It’s everyone’s bag!
Even if you don’t live or work there, one trip to the Southside of Glasgow confirms it’s the place to be for food, drink and shopping
GLASGOW is often described as a series of villages linked together and no-where is this more obvious than in the Southside of the city. This bustling area is a very desirable place to live, with a strong sense of a long-established community, ready to embrace the individual and celebrate anything new and interesting. It’s also a great mix of people, with generations of families, young professionals and students happily living side by side and enjoying everything the area has to offer. It helps that the Southside is buzzing in terms of retail, food and culture, with great shopping, cafes, restaurants and pubs, some of which also incorporate entertainment with up and coming musicians alongside long established international acts and drama, comedy and art exhibitions. Some of the shops here have been thriving for decades, recognising both traditional requirements and the need to adapt to suit newer trends. They may be part of Glasgow but places in the city’s southside areas such as Shawlands and Govan have their own history and culture. Almost like towns within a city,
they are distinct entities and while their fortunes have ebbed at times over the years they are both now beginning to flourish once more. Regeneration is bringing back energy and vitality to these communities and those who venture south of the River Clyde may be surprised at what they find if they stop to explore. It has been compared with Greenwich Village in New York yet the attractions of Shawlands are not as well known as those of Glasgow’s West End or the city centre. With a lot of live music and art already on offer in the area, the idea is to increase Shawland’s role as a cultural hub so that it does not compete with the West End but offer an alternative night or day out. There are also a number of popular festivals such as the Southside Film Festival, the Southside Fringe Festival and the Southside Festival. In addition, the £3.3m Shawlands Town Centre Action Plan programme agreed between Glasgow City Council, the community and local businesses form part of a series of improvements intended to help the area reposition itself as a destination, attract additional footfall and further investment to the centre. The public realm aspects of the project have been taking place for years and the benefits of this are already evident in additional footfall and businesses they have attracted. The works have also helped strengthened the “al fresco café” and “festival” culture which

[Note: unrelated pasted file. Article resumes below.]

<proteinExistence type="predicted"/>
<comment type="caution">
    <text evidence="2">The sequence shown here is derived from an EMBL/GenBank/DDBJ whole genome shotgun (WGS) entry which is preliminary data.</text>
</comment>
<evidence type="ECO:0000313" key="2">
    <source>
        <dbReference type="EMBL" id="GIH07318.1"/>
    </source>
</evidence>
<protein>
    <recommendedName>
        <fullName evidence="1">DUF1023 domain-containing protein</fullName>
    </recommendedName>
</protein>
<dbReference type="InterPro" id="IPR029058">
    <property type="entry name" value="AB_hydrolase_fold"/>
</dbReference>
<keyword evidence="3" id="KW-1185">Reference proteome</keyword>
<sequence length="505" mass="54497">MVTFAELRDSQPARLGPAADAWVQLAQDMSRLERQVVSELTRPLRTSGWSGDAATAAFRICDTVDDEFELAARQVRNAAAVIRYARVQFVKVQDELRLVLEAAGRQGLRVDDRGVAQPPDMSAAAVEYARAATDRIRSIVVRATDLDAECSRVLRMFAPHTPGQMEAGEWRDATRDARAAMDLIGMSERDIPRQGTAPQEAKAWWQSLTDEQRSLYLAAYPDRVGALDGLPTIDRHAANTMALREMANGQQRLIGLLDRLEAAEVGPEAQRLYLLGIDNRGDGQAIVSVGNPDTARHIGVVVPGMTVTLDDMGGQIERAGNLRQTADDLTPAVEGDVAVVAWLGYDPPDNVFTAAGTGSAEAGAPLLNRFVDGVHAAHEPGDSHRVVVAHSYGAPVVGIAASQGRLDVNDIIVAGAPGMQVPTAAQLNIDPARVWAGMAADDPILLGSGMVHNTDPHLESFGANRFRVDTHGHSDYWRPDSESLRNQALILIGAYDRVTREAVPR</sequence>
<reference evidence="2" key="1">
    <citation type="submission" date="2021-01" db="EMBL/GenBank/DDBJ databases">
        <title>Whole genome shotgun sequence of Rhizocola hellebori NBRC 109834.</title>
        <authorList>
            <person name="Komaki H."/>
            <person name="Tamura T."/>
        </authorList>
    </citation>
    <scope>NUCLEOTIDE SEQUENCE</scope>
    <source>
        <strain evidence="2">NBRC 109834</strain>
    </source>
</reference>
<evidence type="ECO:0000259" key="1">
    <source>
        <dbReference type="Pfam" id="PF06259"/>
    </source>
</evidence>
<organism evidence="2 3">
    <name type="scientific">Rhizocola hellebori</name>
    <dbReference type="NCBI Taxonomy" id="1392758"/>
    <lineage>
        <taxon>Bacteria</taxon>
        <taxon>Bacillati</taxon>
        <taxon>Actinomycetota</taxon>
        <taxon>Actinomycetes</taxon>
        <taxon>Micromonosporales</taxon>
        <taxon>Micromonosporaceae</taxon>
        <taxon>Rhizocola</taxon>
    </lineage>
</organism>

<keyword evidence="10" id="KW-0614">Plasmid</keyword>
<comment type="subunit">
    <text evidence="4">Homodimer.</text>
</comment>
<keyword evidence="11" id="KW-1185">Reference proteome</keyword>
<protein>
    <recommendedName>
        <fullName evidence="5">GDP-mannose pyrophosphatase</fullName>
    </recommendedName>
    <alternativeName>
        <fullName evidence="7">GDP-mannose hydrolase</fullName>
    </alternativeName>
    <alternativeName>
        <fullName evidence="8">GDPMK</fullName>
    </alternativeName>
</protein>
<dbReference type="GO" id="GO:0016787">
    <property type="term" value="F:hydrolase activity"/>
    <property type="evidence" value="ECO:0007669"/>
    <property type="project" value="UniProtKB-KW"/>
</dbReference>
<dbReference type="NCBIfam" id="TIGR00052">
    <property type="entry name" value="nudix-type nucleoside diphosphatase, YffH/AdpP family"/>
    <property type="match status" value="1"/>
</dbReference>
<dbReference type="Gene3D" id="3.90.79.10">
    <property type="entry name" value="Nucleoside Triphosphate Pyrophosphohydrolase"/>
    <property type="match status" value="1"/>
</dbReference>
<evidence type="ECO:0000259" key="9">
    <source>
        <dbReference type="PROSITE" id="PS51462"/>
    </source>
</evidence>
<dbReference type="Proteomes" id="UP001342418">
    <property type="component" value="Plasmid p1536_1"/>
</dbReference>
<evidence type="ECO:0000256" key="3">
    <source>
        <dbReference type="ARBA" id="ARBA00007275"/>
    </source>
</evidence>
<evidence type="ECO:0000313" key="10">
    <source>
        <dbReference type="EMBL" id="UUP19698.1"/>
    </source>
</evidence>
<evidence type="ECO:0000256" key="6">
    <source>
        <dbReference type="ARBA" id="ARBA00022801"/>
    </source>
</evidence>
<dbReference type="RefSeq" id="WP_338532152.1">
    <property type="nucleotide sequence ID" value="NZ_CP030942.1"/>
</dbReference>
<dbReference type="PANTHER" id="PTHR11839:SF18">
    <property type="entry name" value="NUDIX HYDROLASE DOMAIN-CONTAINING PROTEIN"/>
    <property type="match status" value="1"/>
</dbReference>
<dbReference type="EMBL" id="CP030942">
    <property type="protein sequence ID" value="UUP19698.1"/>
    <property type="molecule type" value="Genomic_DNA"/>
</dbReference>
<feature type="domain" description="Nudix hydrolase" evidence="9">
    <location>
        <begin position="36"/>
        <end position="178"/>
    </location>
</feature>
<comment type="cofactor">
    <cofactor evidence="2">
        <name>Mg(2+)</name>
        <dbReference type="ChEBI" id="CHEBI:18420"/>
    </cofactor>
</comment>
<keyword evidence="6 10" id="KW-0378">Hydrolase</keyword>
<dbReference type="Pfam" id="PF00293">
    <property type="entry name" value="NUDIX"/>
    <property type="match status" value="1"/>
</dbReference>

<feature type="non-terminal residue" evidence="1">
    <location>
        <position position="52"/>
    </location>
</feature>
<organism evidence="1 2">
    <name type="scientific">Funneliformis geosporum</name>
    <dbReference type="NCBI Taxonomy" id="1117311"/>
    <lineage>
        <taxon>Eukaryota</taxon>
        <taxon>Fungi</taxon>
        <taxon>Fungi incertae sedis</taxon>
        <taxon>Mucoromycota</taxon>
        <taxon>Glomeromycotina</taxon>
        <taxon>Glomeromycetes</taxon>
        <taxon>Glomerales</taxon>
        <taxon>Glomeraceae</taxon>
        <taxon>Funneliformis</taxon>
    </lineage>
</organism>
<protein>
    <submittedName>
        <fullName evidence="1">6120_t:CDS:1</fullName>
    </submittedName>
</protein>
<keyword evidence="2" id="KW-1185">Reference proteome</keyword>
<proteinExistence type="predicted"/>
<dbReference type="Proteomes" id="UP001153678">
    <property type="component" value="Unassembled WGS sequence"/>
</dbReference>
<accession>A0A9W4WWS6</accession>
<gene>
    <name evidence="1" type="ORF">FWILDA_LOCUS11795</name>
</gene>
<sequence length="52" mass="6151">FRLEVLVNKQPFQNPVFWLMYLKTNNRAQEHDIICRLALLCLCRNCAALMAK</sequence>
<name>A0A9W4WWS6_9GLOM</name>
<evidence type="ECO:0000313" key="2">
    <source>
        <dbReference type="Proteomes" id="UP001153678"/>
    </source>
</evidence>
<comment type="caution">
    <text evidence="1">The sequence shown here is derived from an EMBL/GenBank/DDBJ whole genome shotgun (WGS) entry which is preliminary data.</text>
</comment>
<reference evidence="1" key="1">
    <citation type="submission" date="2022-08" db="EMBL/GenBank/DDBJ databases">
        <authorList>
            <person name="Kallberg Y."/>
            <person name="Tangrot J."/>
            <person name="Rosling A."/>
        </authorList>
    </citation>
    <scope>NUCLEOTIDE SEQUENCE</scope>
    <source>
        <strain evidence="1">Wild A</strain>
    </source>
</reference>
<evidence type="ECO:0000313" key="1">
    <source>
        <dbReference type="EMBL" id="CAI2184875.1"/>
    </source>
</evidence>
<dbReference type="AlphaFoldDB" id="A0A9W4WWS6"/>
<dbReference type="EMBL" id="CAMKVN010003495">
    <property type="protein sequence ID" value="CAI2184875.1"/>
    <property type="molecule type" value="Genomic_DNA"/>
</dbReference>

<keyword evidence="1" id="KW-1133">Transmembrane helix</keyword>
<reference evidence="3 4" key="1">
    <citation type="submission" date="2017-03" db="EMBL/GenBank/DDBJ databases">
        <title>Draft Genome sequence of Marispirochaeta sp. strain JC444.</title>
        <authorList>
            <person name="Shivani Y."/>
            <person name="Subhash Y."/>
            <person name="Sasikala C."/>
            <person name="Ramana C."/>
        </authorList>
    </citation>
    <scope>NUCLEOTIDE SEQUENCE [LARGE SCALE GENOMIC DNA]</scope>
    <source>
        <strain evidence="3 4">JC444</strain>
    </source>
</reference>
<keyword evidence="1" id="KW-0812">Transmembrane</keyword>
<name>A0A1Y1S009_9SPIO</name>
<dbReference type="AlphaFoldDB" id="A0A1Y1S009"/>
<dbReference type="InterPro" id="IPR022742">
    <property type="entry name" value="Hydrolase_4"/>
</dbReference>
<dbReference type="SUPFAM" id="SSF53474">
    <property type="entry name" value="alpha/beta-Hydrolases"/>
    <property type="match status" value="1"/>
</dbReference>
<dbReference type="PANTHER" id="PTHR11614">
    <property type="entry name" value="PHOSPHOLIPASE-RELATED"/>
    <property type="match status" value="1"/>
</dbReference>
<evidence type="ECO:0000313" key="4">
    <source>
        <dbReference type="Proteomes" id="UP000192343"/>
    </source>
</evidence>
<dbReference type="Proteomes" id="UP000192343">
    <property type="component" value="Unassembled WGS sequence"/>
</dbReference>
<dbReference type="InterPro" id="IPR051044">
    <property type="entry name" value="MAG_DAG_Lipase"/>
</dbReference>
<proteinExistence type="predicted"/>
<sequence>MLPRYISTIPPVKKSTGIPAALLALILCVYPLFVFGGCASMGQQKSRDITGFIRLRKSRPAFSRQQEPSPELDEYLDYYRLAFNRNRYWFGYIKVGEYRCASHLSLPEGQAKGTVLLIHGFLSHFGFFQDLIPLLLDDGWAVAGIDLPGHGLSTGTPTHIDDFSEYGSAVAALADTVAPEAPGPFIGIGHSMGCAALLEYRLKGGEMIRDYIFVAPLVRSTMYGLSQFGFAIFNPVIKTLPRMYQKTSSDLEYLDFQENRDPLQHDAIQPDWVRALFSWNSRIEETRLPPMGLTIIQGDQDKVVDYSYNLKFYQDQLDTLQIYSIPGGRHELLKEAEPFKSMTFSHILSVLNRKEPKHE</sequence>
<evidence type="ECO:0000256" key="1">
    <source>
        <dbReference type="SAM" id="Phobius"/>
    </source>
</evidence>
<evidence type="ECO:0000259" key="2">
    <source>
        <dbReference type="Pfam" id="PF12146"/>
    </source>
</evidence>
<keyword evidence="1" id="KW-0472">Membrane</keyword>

many customers, when surveyed, said they liked about Shawlands. A £98,000 investment at Shawlands Academy has resulted in a unique outdoor digital animation studio which allows pupils to project their work onto the exterior of the building so that people can view it on their way into the town centre. There is also now planning permission for a new public square which will allow public performances and other events. Some of the pavements elsewhere in Shawlands have been widened to accommodate tables and chairs outside cafes and restaurants along with other areas that can be used for smaller events such as craft markets. More family friendly events are being organised to encourage footfall in the area.
STRENGTH TO STRENGTH
In Govan, the Central Govan Action Plan and the Govan Cross Townscape Heritage Initiative have been at the heart of the regeneration process over the last ten years. These community-led initiatives have resulted in a staggering £90 million investment, which is recognised
as having palpably improved the attractiveness of the town centre and is making a positive change in local residents’ quality of life and prospects. As well as new homes for 1,800 people, two important historic buildings have been restored for use as modern offices. A number of other buildings of historic and architectural importance have been renovated, in many cases using Townscape Heritage Initiative (THI) funding. In addition to the projects at Orkney Street and Fairfield, a major scheme to refurbish the Pearce Institute has been completed, as well as the renovation of high profile buildings including Cardell Halls/Brechin’s Bar, the former British Linen Bank, and the Trustee Savings Bank. Several public realm schemes have been implemented, notably at Govan Cross and Langlands Path and a number of traditional shop fronts have been restored. A range of other projects have been delivered within the CGAP framework, including support for a summer ferry service between Govan and the Riverside Museum, refurbishment of the Riverside Hall and the creation of a heritage centre at the Fairfield Shipyard. While there is undoubtedly still a lot to be done the future is looking bright with the opening of the new Queen Elizabeth University Hospital, a proposed new bridge and river crossing reconnecting Govan and Patrick, and plans to develop Water Row to re-establish Govan as an attractive riverside town.
Shawlands offers great shopping, restaurants, arts and entertainment opportunities
There’s something for all the family in Glasgow’s Southside, from food and drink to simply exploring the stunning Glass House, inset